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April 10, 2017 Comments Off on Reviews: Village and 5th Avenue Both Offer Up Middlebrow Musicals Views: 2070 *Seattle Theaterland, Arts & Entertainment, Reviews, Stage

Reviews: Village and 5th Avenue Both Offer Up Middlebrow Musicals

It’s hard to write reviews of middle of the road shows that aren’t really bad but they’re not really very good either…or, at least not very challenging. (it’s hard to describe fluff…) If you’re looking for a nice, gentle evening of pleasant entertainment with good actors and musicians working their little hearts out to entertain you…great. Both of these shows have that! (Just stop reading now if that’s what you’re looking for! See both of these shows!!)  If you like a bit of substance with your entertainment…you’re mostly out of luck with two currently running musicals on area stages.

The shipwrecked cast of "A Proper Place" at Village Theatre Issaquah

The shipwrecked cast of “A Proper Place” at Village Theatre Issaquah

Review: A Proper Place. Book by Leslie Becker and Curtis Rhodes. Music by Curtis Rhodes. Lyrics by Leslie Becker. Additional Lyrics by Curtis Rhodes. Produced by Village Theatre. Directed by Jerry Dixon. Musical Direction by Tim Symons. Orchestrations by Bruce Monroe. Choreography by Kathryn Van Meter. Scenic Design by Carey Wong. Costume Design by Melanie Taylor Burgess. Lighting Design by Alex Berry. Sound Design by Brent Warwick. Cast includes Kevin Vortmann, Hugh Hastings, Randy Scholz, David Caldwell, Chelsea LeValley, Sarah Bordenet, Krista Curry, Sophia Franzella, Nathan Brockett. Now through April 23, 2017 at the Francis J. Gaudette Theatre/Issaquah and April 28-May 21, 2017 at Everett Performing Arts Center/Everett,WA

Village Theatre is up first with their production of a new-ish show but one based on a VERY old literary property. It’s A PROPER PLACE adapted from the 1902 play “The Admirable Crichton” by J.M. Barrie best known as the author of “Peter Pan”. For the folks over the age of 50 or so, you’re likely familiar with the “Crichton” story…it was a popular play itself and adapted into several films and other properties over the years. In a nutshell, it’s a topsy-turvy play about a family of British snobs getting shipwrecked with their servants circa 1902 or so. Naturally the pampered gentry cannot fend for themselves so the servants, headed by the perfect butler Crichton, take over and became the “ruling class” on the island. Various taboo, cross class romantic relationships ensue that are all complicated by their eventual rescue and return to a world where the servant class must obey and not fraternize with the upper class. Depending on the property, some versions end “happily” while others are more ambiguous.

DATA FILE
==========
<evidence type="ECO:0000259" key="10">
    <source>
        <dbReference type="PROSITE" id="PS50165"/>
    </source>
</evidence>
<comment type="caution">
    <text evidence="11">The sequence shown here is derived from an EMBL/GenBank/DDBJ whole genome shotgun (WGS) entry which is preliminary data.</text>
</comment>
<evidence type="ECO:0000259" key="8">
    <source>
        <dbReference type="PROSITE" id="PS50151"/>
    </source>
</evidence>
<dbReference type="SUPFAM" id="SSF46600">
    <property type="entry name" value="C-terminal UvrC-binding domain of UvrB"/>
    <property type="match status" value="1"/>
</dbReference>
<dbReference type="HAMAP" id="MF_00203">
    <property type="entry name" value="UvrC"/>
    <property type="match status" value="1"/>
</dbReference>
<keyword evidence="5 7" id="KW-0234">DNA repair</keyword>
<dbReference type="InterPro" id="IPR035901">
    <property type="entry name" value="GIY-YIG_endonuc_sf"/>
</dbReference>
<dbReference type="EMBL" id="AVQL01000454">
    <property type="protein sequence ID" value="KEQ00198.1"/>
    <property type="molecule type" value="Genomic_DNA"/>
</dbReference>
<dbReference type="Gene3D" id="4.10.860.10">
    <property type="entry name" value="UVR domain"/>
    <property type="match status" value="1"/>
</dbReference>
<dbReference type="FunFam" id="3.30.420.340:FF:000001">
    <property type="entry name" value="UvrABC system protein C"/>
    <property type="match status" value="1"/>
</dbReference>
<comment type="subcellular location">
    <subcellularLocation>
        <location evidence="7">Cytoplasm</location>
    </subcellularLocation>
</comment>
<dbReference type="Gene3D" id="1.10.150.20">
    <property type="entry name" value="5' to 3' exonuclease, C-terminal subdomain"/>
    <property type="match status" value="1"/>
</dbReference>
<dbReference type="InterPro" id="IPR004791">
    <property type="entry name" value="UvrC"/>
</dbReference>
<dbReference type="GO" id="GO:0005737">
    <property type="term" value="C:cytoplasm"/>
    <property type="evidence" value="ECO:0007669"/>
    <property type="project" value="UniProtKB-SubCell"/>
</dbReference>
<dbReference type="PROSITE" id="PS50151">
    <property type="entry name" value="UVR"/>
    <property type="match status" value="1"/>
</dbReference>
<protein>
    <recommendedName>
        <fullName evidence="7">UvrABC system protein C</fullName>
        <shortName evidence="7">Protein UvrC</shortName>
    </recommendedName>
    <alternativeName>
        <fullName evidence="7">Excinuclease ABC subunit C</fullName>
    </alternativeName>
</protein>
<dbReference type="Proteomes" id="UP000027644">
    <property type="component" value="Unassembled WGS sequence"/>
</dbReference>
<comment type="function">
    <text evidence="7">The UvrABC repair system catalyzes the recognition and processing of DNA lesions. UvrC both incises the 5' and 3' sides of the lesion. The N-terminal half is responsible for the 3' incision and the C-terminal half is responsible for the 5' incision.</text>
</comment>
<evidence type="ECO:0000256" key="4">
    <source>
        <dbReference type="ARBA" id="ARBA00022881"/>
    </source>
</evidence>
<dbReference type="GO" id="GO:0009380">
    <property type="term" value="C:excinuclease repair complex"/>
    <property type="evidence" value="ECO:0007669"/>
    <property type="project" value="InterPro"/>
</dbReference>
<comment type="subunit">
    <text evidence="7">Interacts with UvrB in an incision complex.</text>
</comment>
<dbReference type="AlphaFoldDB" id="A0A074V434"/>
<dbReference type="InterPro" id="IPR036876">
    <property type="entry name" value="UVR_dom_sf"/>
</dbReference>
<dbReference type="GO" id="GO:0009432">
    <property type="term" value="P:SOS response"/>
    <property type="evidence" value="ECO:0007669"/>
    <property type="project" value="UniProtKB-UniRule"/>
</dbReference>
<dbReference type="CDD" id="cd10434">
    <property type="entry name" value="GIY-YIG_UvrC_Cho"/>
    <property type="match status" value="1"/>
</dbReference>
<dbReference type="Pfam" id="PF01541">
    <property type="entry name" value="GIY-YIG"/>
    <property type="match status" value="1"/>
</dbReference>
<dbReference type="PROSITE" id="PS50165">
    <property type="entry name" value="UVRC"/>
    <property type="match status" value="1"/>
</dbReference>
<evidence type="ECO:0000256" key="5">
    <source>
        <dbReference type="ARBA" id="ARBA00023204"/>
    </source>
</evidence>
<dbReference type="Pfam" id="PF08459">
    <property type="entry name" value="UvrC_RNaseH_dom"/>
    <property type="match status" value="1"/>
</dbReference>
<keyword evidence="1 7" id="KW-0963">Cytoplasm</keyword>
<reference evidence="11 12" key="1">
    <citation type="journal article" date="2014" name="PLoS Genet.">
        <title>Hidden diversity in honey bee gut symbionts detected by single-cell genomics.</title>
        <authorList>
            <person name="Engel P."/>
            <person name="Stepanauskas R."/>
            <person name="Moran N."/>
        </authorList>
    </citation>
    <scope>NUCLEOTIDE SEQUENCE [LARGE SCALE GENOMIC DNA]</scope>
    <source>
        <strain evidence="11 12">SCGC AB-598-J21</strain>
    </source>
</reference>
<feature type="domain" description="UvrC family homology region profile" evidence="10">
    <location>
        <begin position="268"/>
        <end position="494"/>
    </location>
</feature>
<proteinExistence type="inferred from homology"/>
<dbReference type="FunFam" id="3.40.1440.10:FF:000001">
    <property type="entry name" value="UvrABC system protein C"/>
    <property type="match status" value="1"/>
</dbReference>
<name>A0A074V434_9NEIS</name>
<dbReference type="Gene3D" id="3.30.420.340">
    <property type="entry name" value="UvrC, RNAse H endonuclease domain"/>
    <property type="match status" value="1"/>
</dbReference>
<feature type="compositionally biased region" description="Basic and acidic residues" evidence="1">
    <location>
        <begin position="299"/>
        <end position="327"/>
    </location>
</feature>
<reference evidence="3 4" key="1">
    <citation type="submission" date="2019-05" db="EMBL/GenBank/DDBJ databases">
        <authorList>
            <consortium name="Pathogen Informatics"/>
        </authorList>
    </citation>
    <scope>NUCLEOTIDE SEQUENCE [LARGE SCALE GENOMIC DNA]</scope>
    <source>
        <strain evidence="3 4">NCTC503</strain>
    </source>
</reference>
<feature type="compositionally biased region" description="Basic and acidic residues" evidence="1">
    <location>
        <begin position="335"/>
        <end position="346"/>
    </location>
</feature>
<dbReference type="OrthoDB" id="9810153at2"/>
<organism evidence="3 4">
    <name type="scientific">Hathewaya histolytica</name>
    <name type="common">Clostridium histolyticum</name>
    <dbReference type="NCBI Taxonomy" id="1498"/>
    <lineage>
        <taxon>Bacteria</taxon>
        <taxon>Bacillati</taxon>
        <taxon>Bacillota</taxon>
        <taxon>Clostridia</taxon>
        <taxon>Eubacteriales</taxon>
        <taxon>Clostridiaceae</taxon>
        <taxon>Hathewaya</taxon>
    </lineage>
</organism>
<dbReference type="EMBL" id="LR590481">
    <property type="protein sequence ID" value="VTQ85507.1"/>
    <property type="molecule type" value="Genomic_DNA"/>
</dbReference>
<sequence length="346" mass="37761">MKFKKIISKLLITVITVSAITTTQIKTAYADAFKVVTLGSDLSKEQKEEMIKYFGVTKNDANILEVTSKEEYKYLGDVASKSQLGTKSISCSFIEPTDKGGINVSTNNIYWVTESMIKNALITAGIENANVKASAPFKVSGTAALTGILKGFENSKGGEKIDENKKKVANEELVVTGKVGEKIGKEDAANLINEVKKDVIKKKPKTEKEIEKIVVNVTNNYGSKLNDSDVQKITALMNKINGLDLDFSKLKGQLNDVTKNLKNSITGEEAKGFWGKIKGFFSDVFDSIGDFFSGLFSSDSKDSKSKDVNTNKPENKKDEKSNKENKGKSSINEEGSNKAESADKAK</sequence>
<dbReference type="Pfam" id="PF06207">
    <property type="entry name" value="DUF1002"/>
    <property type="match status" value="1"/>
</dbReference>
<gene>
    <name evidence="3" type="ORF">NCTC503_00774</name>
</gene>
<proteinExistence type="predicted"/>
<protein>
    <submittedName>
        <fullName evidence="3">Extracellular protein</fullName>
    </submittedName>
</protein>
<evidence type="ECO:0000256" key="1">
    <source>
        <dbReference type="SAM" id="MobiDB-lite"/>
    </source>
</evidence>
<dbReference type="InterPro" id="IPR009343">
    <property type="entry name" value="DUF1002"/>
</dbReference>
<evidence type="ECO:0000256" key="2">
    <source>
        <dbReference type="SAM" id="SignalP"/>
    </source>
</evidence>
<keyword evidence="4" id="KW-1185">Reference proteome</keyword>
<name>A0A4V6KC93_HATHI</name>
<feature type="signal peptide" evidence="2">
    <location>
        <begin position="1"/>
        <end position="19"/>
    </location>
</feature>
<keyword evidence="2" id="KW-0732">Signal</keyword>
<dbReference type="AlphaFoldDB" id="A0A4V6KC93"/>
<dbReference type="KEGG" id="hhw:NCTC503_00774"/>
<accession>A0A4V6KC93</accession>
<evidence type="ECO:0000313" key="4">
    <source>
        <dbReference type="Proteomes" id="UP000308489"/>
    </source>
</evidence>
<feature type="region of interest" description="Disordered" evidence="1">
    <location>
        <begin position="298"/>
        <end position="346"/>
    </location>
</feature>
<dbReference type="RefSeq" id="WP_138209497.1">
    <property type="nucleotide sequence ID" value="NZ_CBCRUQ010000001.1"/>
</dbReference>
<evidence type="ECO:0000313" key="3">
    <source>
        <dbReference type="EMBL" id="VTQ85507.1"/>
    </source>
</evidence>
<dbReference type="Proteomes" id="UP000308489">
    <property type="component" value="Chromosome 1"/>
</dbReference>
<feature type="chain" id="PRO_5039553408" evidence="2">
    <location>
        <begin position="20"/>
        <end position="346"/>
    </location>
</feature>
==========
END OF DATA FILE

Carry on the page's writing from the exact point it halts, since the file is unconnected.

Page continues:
So, basically it’s a romantic comedy about class differences with the snobs being “fish out of water” types who learn a valuable lesson. Except they really don’t in the long run. It’s a story as old as…The Admirable Crichton.

“A Proper Place” doesn’t stray very far from their source material despite the fact the official credits page in the program fails to state that the libretto is quite clearly based on Barrie’s play…which is odd to me because you always attribute credit where it is due, even if a work is in public domain. Curtis Rhodes and Leslie Becker who created this show by writing the songs and adapting the Barrie material into this libretto, do credit Barrie in an interview printed in the program but not otherwise. Odd.

It’s a cut and dried show really. Like its source material, it feels very much like an old style musical from an earlier time. It’s very family friendly; there’s nothing here to offend anyone really. It’s all so placid and nice and well made. Silly snobs learn a valuable lesson (sorta) and the lower orders prove they’re not inferior and rigid class structures are dumb and yadda yadda yadda.

It’s a nice show…the theatrical equivalent of enjoying a plate of lightly salted and buttered mashed potatoes. Vaguely satisfying but not at all spicy or alarming.

The charming cast is the chief highlight with the servants coming off the best… Kevin Vortmann, stepping in for the originally cast James D. Sasser who suffered an injury just after opening night forcing the change, is a charismatic and charming lead here with a strong singing voice and an impressive physique. If I was stuck on a remote island, I’d want him to take over, too!